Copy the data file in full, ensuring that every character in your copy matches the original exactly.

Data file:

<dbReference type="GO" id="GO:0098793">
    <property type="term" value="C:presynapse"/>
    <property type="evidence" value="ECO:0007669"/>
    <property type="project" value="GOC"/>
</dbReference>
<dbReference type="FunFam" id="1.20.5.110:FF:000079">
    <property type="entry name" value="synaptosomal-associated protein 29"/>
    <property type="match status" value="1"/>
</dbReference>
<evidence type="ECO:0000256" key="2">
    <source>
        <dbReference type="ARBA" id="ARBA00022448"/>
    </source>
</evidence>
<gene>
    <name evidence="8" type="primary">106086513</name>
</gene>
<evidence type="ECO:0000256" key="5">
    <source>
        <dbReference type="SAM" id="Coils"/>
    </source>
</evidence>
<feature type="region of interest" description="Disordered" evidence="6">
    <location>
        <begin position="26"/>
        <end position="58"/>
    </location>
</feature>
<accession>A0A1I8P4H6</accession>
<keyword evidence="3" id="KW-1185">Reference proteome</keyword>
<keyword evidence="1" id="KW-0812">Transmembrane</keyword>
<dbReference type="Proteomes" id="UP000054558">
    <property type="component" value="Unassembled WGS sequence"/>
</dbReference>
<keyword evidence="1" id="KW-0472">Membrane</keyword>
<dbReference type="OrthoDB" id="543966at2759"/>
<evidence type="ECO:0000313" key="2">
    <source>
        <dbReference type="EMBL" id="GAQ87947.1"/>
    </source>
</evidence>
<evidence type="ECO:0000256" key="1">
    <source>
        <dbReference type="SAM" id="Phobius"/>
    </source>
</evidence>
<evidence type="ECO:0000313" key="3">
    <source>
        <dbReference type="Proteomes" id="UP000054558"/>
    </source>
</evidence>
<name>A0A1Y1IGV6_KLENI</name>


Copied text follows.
<dbReference type="GO" id="GO:0098793">
    <property type="term" value="C:presynapse"/>
    <property type="evidence" value="ECO:0007669"/>
    <property type="project" value="GOC"/>
</dbReference>
<dbReference type="FunFam" id="1.20.5.110:FF:000079">
    <property type="entry name" value="synaptosomal-associated protein 29"/>
    <property type="match status" value="1"/>
</dbReference>
<evidence type="ECO:0000256" key="2">
    <source>
        <dbReference type="ARBA" id="ARBA00022448"/>
    </source>
</evidence>
<gene>
    <name evidence="8" type="primary">106086513</name>
</gene>
<evidence type="ECO:0000256" key="5">
    <source>
        <dbReference type="SAM" id="Coils"/>
    </source>
</evidence>
<feature type="region of interest" description="Disordered" evidence="6">
    <location>
        <begin position="26"/>
        <end position="58"/>
    </location>
</feature>
<accession>A0A1I8P4H6</accession>
<keyword evidence="3" id="KW-1185">Reference proteome</keyword>
<keyword evidence="1" id="KW-0812">Transmembrane</keyword>
<dbReference type="Proteomes" id="UP000054558">
    <property type="component" value="Unassembled WGS sequence"/>
</dbReference>
<keyword evidence="1" id="KW-0472">Membrane</keyword>
<dbReference type="OrthoDB" id="543966at2759"/>
<evidence type="ECO:0000313" key="2">
    <source>
        <dbReference type="EMBL" id="GAQ87947.1"/>
    </source>
</evidence>
<evidence type="ECO:0000256" key="1">
    <source>
        <dbReference type="SAM" id="Phobius"/>
    </source>
</evidence>
<evidence type="ECO:0000313" key="3">
    <source>
        <dbReference type="Proteomes" id="UP000054558"/>
    </source>
</evidence>
<name>A0A1Y1IGV6_KLENI</name>